Using social media to promote brand image is a relatively new concept – but an important one that needs to be discussed. In our FREE webinar, we will address how to best direct your efforts in this emerging field. This program has been pre-approved for 1.00 general recertification credit hour towards PHR, SPHR, and GPHR recertification through the HR certification institute.
Facebook and employer branding
Wednesday, March 2, 2:00pm EST
Register for this valuable webinar today!
In the final installment of our three-part webinar series, Lizz Pellet will lead us in a discussion of Facebook and its impact on branding and employment. Topics will include:
- An overview of the growth of social media
- Leadership and employer implications
- Key themes for employer branding
- Practical applications and examples from trend leaders
About the presenter:
Lizz Pellet, CEO and Chief Cultural Officer of EMERGE International and Fellow from Johns Hopkins University, is the author of the new SHRM publication, “The Cultural Fit Factor, Creating an Employment Brand that Attracts, Retains and Repels the Right Employees.” She has also written, “Getting Your Shift Together, Making Sense of Organizational Culture and Change.” Lizz is a master facilitator and educator. She is a member of the National Speakers Association and has presented over 70 professional learning sessions in the past three years. Her high energy, use of humor, and relevant business content make her a very popular keynote speaker.
Kathy Kane, SVP Talent Management at Adecco Group North America
We've also created a subgroup on LinkedIn where you can ask questions, exchange ideas or start discussion threads related to webinar topics. You can access it by joining the Adecco Group North America company page on LinkedIn and clicking on the Social Media and Employer Branding series discussion subgroup.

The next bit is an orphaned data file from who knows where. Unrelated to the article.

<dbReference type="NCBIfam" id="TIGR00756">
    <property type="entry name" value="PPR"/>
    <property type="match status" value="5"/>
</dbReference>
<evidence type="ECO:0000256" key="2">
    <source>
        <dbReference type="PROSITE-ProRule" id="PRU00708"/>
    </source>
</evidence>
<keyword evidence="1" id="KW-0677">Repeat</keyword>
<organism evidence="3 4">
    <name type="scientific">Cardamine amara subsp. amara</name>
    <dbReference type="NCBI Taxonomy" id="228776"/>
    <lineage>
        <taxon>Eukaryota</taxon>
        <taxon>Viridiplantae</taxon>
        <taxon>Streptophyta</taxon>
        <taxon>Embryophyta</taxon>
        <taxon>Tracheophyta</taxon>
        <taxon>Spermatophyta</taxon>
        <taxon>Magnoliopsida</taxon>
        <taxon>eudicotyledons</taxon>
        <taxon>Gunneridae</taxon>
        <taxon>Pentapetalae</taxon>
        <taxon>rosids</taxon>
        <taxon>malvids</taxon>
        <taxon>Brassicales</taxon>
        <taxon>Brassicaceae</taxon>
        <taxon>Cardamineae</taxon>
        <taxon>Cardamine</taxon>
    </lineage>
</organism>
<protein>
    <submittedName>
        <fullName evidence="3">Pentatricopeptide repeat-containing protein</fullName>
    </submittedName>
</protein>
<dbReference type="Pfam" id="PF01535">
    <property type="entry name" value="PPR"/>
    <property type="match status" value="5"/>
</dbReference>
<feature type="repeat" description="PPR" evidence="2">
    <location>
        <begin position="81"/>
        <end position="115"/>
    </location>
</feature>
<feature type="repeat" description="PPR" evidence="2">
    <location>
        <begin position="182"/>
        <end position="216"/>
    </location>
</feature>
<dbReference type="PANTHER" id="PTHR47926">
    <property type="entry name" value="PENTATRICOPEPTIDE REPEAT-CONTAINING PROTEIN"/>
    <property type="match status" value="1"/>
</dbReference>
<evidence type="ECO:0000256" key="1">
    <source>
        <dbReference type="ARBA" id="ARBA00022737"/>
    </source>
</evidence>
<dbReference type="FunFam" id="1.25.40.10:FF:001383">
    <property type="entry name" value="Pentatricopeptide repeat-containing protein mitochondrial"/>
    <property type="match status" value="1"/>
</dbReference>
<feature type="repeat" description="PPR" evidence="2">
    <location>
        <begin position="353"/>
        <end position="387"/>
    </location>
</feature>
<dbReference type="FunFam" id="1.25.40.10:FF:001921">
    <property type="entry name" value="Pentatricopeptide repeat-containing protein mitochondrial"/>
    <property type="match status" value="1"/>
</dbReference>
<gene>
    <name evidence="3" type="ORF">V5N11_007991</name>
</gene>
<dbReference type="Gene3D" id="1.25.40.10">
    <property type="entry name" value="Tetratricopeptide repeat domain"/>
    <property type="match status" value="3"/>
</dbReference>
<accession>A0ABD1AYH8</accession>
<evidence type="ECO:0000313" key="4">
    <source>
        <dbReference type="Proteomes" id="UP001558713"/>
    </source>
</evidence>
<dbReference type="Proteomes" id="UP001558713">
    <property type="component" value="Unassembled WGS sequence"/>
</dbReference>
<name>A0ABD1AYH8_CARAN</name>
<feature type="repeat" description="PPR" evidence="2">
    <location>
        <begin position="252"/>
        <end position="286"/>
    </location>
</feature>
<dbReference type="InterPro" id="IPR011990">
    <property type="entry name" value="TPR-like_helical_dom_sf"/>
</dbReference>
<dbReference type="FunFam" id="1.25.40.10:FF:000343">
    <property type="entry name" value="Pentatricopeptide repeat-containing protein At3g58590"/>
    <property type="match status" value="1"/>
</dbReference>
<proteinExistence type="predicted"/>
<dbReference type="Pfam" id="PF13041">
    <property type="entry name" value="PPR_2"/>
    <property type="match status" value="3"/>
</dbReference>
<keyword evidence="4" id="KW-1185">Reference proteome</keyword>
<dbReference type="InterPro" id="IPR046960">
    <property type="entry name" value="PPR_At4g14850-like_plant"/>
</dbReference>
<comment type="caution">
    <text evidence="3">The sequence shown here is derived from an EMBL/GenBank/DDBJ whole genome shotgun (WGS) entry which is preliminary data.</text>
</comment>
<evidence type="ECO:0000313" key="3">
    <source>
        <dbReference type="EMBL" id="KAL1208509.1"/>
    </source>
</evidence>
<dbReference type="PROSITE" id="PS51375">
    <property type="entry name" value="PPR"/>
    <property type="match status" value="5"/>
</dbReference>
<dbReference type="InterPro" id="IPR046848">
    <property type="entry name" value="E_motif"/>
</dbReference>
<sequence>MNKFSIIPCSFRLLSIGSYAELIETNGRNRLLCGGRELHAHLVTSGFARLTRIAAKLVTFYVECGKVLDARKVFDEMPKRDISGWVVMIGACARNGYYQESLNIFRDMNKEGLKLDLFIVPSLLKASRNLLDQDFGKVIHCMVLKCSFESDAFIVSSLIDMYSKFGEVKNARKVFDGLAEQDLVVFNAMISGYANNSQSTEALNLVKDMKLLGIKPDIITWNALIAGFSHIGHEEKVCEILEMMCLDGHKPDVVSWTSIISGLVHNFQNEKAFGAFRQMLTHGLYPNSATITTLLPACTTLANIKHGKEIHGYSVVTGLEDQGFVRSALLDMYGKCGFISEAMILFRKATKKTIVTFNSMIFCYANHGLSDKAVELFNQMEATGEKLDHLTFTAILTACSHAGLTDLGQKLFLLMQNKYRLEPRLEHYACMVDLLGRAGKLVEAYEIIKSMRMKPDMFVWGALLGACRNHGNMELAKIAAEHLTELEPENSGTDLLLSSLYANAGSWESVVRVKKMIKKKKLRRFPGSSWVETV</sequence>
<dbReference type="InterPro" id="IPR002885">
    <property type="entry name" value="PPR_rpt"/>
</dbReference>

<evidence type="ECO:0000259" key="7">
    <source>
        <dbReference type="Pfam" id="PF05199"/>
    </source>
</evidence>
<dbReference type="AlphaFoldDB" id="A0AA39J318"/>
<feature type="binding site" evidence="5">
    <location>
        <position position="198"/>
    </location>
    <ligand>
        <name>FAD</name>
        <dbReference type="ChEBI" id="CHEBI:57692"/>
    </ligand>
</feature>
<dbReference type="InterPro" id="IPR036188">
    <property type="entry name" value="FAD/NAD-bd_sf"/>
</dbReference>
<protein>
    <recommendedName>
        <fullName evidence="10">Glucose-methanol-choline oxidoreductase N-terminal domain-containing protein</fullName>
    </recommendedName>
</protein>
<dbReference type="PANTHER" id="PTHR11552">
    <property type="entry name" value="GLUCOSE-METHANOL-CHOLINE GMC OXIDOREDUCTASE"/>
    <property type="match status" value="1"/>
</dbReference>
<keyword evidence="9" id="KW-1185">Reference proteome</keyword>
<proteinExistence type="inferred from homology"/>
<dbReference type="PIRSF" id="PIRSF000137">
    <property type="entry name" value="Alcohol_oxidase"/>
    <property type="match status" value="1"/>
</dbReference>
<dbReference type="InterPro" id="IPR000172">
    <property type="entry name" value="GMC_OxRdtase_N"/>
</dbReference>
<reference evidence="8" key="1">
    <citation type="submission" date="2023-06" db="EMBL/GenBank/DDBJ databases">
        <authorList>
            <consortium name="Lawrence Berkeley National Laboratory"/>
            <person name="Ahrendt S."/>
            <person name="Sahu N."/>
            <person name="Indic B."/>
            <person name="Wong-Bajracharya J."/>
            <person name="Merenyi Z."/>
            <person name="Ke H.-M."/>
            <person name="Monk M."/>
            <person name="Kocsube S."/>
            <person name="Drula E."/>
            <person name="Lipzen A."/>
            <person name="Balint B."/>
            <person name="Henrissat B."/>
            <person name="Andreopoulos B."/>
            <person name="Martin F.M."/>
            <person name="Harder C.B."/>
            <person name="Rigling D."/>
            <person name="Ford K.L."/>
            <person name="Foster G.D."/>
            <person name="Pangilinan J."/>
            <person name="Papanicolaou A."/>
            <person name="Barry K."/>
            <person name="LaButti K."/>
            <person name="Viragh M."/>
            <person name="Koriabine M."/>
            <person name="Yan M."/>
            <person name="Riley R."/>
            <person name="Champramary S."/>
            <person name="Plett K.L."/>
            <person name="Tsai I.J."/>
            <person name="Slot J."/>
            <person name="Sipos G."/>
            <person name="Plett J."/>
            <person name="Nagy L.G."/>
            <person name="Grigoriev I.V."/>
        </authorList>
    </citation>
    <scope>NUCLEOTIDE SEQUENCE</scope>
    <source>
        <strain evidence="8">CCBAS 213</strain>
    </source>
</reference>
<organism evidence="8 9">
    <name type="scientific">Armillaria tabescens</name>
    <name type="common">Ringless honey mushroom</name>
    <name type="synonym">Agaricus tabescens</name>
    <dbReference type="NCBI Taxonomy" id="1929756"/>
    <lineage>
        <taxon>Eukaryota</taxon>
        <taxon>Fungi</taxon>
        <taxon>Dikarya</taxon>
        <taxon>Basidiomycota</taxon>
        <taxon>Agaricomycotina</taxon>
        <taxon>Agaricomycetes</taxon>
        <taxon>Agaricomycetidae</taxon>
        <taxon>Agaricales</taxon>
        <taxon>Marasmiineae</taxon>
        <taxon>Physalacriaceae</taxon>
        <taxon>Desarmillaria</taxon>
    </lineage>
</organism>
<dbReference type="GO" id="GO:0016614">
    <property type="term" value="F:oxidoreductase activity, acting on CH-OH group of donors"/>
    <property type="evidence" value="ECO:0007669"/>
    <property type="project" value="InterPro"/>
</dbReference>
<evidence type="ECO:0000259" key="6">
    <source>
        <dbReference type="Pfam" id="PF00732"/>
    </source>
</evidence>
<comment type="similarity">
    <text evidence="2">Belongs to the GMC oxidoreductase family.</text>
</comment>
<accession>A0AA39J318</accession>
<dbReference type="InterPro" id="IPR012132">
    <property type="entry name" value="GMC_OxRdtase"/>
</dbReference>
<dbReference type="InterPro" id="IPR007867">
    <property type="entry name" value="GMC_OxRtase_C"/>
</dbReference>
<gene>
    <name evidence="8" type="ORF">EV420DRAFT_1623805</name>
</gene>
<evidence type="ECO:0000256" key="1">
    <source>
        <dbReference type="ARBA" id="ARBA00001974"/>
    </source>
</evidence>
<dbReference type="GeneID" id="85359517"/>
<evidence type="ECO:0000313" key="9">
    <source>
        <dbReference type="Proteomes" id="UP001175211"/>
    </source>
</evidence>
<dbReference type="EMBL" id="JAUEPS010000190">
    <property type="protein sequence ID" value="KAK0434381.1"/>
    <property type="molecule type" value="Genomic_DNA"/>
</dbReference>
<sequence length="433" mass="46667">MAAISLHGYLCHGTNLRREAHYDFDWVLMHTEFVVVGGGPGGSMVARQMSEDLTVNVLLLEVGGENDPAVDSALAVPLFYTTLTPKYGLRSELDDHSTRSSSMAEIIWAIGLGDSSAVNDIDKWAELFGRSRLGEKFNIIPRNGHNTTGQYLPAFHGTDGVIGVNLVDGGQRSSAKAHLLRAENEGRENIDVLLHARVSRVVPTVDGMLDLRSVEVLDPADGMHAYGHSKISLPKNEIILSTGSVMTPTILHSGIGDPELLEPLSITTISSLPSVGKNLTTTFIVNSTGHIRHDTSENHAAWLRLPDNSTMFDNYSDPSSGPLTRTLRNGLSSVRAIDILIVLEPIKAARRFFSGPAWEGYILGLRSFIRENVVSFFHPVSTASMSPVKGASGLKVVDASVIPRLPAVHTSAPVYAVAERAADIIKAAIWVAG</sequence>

*The use of this seal is not an endorsement by the HR Certification Institute of the quality of the program. It means that this program has met the HR Certification Institute's criteria to be pre-approved for recertification credit.
Leadership development: a long-term strategy for business success.
If you want to retain and get the most out of your top people, you have to invest in them. That’s why an effective training and development plan is a fundamental consideration for leading companies in today’s business environment. Organizations that have long-established programs to help employees develop their skills and that work to maintain and nurture a diverse and highly-talented workforce have a proven track record of business success and profitability over an extended period of time.
Top companies breed top talent.
Some of the world’s most successful companies have even taken employee development to another level by focusing their efforts on cultivating future leaders. This approach requires serious time and monetary investments – a commitment some companies are unwilling or unable to make. Though corporations spend billions of dollars annually on management training and education, many focus on short-term results and production, rather than developing a long-term vision. But a company’s ability to build and develop leaders can make the difference between being good and being great.
For example, General Electric is renowned for actively developing a deep bench of leadership and management talent. In fact, more former GE executives have become CEOs at other American corporations than those from any other company!
Many other Fortune 500 companies have a long and successful track record for developing leadership from within as well. McKinsey & Co., Procter & Gamble and Microsoft not only hire and retain ‘A’ level talent, they are also committed to their leadership development programs and promoting from within. This approach engenders loyalty and commitment and breeds a culture of success at all levels.
Leadership development: not just for executives.